Although there’s been a heavy focus on the tax policies of both sides of government, there are some key financial considerations for investors who have exposure to four industries that are the subject of reform and funding changes, according to Dermot Ryan from AMP.
The energy sector is shaping up as an opportunity for investors, with both sides of government announcing policies that will shape its future.
For example, both political parties are looking to lower the price of electricity for both businesses and households.
“Lack of investment in both gas exploration and electricity generation, any new government is going to be looking to firm up a policy around this and encourage investment,” said Mr Ryan.
The current government has already announced $100 billion in infrastructure spend over the next 10 years, which is about $25 billion more than current levels.
This represents a clear opportunity for investors to get in early in, for example, property markets that are set for major infrastructure upgrades.
The healthcare market could face new regulations pending the outcome of the election. If the Labor Party wins, health insurance rate increases will be capped at 2 per cent for two years, according to previous announcements.
“Healthcare may have some challenging impacts depending on who gets into power. There may be some changes on health insurance caps, as well as the spending allocation in the healthcare space” said Mr Ryan.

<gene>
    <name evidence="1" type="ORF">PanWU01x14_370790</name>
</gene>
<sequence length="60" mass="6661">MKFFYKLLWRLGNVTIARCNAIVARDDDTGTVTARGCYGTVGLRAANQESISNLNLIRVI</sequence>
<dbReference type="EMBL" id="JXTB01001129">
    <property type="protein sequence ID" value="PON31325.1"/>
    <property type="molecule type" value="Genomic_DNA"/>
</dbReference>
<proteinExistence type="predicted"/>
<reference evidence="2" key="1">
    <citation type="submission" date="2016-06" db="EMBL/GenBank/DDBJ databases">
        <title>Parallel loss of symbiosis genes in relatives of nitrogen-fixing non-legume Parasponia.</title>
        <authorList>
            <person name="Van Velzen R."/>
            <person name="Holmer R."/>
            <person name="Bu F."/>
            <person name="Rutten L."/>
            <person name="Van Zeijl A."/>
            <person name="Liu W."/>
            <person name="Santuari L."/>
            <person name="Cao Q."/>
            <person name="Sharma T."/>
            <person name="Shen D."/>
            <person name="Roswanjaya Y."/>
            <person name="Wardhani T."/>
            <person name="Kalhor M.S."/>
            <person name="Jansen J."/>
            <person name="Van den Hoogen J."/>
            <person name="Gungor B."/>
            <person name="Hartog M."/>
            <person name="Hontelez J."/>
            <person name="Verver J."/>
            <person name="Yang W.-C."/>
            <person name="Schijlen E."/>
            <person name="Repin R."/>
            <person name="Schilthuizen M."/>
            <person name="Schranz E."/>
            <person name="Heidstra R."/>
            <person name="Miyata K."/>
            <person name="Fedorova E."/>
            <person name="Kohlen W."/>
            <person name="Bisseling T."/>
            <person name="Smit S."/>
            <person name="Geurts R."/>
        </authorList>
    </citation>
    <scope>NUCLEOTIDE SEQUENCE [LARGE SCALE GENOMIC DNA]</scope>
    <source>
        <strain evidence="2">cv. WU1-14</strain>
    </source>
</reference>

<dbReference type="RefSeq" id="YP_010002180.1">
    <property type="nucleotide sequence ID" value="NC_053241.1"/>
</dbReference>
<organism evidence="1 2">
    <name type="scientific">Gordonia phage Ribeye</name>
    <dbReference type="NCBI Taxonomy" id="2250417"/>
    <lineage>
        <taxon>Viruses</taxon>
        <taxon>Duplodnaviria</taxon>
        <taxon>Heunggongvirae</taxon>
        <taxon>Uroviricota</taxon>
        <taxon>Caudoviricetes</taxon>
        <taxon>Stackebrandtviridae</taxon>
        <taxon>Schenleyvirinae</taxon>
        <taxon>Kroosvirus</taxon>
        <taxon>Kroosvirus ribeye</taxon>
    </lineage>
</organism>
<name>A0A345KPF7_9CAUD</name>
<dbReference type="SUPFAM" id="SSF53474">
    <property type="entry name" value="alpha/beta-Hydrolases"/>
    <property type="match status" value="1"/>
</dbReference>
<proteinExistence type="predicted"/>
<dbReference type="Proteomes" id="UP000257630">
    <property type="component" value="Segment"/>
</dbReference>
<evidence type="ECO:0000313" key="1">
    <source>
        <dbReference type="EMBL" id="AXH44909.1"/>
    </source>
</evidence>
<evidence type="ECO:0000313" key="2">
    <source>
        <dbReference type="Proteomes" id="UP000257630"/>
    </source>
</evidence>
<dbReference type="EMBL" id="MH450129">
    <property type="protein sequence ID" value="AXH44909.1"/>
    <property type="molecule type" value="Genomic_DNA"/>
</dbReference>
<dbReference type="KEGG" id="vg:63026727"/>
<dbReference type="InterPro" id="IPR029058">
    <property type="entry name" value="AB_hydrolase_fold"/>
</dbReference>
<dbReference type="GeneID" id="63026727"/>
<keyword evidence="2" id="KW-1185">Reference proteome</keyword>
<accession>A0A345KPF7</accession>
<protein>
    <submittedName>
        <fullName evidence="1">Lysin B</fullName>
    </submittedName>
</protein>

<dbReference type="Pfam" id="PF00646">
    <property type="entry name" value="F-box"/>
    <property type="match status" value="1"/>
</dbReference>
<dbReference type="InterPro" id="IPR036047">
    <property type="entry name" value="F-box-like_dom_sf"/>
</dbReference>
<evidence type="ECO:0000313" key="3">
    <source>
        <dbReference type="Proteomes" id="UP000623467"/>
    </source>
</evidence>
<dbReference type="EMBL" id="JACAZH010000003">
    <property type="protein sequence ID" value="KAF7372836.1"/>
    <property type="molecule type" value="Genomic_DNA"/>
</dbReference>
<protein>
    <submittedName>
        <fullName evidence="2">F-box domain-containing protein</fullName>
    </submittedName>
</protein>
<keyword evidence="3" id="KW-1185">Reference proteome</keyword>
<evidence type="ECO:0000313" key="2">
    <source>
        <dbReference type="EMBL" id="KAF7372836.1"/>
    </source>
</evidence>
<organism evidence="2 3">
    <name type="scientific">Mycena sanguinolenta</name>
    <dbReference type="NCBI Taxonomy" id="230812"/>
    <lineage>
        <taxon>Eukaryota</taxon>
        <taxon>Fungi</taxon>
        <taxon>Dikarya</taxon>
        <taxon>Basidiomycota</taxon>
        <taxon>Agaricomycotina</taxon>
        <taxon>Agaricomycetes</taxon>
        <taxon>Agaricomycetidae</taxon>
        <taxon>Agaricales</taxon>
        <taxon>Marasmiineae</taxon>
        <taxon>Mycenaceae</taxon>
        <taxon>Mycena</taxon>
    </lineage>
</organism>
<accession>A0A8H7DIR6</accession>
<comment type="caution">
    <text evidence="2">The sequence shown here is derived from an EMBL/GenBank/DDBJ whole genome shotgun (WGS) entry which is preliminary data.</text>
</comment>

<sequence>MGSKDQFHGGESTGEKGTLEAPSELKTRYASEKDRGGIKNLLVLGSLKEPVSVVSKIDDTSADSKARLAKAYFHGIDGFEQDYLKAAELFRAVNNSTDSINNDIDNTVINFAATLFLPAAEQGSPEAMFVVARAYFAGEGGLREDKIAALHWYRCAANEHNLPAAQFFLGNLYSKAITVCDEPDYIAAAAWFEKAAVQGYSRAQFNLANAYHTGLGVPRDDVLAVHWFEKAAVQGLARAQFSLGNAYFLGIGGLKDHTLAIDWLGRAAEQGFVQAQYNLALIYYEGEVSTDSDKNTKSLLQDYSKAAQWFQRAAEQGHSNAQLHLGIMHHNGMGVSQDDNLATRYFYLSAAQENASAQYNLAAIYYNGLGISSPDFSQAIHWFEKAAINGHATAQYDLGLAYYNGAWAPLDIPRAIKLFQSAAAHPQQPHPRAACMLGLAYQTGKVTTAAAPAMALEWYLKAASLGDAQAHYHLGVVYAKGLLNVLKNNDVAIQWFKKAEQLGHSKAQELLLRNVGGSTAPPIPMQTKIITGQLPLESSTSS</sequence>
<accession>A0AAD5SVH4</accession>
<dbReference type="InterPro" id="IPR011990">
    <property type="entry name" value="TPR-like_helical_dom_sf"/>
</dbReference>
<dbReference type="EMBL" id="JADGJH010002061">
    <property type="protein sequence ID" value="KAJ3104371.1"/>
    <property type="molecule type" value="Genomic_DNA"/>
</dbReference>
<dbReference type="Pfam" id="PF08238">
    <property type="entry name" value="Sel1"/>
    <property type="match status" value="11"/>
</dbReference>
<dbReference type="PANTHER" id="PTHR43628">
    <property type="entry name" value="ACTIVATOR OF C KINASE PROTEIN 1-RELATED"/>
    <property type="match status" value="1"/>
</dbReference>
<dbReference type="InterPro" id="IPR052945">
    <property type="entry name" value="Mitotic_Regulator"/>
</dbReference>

Housing price pain is another election battleground, with another 5 to 10 per cent fall predicted nationally by AMP by 2020.
Labor, if elected, has announced that it wants to tighten up negative gearing and limit it to new properties from 1 January 2020. They also want to reduce or cut in half capital gains discounts for all assets after that date.
The International Monetary Fund has warned that the housing downturn is worse than previously expected, and AMP believes government and policymakers may address these falls.
If so, this will create opportunities on either the retail side or property developers to potentially capitalise on these gains.
In the meantime
The lead up to the election has created significant uncertainty for investors. Ideally for investors, whoever wins gets a strong majority to have the power to mandate policy to create certainty in the market.